What are the biggest issues facing first-time parents?
I am a huge believer in school-choice. But it is very difficult to make a choice if you are unaware of all your options. I wrote “Getting Into NYC Kindergarten” for two reasons. One) So that parents will be aware of what’s possible (and I inject it with enough reality to make clear what’s probable). And Two) Because not everyone can afford a $10,000 private admissions consultant, or a preschool with a director connected enough to pick up the phone and get you into the school of your choice. I believe that information about the school process (as well as how to work it to your advantage) should be available to all NYC parents – without breaking the bank. Most people guard what they know like it’s a state secret. I want to change all that, and this book is, hopefully, a start. I think of it as: Admissions secrets for the rest of us.
How can parents of different ability children determine the best preschool choices for their family?
As I said above, preschool does not need to be about academics. As a result, preschool should be for children of all abilities (and, in fact, it’s better for it). I have seen children with special needs incorporated beautifully into classrooms with typically developing children. Some preschools are more academically-oriented (and much more likely to prep children for Gifted & Talented tests), while others are play-based. There is, however, very little evidence that a more rigorous preschool curriculum leads to better academic outcomes. Any effect is usually evened out by 3rd grade, and performance is much more contingent on the quality of the elementary school.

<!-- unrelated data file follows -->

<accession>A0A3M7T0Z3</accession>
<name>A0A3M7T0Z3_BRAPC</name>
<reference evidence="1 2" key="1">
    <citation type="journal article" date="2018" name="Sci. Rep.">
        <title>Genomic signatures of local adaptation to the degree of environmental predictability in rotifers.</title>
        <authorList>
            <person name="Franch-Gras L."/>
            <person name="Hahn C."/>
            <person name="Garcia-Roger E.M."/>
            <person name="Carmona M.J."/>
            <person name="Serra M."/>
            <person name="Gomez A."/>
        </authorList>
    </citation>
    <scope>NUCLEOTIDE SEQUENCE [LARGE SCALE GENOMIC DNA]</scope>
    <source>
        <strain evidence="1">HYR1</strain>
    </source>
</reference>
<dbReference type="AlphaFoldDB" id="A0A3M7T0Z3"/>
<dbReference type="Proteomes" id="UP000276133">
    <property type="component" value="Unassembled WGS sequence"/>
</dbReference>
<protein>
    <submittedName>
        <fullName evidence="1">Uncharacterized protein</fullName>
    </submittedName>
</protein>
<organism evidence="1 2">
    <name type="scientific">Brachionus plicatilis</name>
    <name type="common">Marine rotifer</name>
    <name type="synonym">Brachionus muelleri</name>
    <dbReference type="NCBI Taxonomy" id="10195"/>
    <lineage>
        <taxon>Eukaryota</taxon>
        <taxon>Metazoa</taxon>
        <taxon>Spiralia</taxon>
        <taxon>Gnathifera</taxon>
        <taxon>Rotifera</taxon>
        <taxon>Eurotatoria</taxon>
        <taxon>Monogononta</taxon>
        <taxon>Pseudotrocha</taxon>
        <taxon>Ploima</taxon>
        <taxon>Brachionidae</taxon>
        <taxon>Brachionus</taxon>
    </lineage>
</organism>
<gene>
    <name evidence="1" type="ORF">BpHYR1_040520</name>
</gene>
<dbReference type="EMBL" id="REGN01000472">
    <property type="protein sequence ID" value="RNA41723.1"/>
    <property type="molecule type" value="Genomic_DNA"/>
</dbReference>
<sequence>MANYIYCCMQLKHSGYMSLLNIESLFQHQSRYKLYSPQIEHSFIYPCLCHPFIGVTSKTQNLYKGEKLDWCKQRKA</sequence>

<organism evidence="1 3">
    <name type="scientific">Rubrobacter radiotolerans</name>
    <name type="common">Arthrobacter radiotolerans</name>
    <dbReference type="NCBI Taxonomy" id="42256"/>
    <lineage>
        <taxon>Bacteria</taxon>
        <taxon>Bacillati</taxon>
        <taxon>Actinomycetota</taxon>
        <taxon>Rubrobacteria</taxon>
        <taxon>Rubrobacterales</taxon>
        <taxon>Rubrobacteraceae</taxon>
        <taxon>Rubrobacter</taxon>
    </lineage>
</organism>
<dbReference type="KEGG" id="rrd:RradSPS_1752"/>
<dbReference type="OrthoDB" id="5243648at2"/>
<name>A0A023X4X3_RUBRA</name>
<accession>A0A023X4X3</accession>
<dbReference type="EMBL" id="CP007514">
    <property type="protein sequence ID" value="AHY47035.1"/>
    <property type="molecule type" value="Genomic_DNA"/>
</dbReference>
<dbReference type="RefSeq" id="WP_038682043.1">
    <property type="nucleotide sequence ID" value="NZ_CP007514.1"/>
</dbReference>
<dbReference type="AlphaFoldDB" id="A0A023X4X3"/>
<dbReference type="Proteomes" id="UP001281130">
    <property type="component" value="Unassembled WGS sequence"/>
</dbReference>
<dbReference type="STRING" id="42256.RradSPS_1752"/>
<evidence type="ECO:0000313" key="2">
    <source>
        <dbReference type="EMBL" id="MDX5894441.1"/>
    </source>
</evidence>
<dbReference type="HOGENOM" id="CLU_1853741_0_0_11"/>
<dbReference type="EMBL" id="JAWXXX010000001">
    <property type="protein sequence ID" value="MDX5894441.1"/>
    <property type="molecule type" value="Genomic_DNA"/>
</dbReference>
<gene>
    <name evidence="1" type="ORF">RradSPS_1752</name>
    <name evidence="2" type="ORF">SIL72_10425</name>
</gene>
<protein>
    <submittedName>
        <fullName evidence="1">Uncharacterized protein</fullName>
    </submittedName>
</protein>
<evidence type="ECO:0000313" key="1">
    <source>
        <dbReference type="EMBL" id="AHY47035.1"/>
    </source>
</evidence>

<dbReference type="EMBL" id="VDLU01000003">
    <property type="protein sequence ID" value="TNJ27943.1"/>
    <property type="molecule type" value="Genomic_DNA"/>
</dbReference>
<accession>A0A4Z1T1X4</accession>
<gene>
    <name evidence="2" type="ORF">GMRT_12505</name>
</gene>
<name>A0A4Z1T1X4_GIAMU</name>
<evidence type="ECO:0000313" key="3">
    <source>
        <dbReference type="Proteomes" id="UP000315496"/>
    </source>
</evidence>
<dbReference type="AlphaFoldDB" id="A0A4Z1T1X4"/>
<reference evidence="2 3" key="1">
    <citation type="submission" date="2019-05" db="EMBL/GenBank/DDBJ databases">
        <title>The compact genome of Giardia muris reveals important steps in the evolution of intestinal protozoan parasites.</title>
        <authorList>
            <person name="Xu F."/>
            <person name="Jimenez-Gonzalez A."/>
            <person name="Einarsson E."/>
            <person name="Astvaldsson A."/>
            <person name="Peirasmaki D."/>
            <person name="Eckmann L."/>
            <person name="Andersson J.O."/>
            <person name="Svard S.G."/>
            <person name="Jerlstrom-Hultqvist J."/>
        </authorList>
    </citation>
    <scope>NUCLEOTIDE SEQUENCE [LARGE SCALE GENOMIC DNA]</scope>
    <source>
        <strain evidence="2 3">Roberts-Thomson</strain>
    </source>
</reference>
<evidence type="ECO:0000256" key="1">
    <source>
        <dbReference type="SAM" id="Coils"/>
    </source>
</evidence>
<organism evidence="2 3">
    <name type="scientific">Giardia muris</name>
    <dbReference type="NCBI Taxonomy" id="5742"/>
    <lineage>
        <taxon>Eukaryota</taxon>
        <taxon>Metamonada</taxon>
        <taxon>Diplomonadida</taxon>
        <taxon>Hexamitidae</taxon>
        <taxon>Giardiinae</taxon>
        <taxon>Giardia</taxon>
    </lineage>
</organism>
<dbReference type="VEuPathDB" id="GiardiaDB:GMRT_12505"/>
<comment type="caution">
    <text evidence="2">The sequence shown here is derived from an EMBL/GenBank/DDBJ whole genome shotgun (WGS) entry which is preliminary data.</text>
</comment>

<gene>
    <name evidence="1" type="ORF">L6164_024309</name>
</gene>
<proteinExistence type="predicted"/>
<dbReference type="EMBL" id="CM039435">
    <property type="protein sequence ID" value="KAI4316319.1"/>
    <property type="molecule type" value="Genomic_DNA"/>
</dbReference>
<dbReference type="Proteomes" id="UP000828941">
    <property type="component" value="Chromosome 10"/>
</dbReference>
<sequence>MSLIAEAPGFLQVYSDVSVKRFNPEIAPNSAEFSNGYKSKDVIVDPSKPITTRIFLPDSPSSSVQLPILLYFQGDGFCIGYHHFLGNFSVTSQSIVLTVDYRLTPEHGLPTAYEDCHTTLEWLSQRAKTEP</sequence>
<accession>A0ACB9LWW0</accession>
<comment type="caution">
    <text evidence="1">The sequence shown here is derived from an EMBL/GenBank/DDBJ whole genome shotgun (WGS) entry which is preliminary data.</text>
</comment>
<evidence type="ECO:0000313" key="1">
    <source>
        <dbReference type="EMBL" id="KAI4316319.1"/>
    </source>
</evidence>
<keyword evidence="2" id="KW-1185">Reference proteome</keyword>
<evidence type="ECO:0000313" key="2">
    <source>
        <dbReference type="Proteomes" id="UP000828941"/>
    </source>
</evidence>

About the author
Alina Adams, a NYT best-selling author and NYC mom who’s been through the Kindergarten admissions process three times and currently has children in a variety of public, private, gifted and religious schools, decided to change all that. She wrote “Getting Into NYC Kindergarten” specifically for parents who can’t afford the consultants, but still want to make the best choice possible for their children.
Says Adams, “There are books on the market about how to get into private school, how to prep your child for intelligence testing, and lists of NYC’s top public and private schools. But absolutely nothing covers all of the options, not to mention gives you a timeline for everything you should be doing in the 18 months prior to your child starting Kindergarten. In addition, when it comes to NYC schools, what may have been true today is not necessarily true tomorrow. I deliberately made “Getting Into NYC Kindergarten” an ebook so that I could instantly make changes as they came up. Plus, the book is full of links to studies parents have questions about, such as the true value of a gifted program, whether it hurts or helps to keep a young child back a year, the upsides and downsides of a longer school day, and, of course, links to all the forms you’ll need to fill out. It’s a one-stop resource unlike any other!”
“Getting Into NYC Kindergarten” is available now on: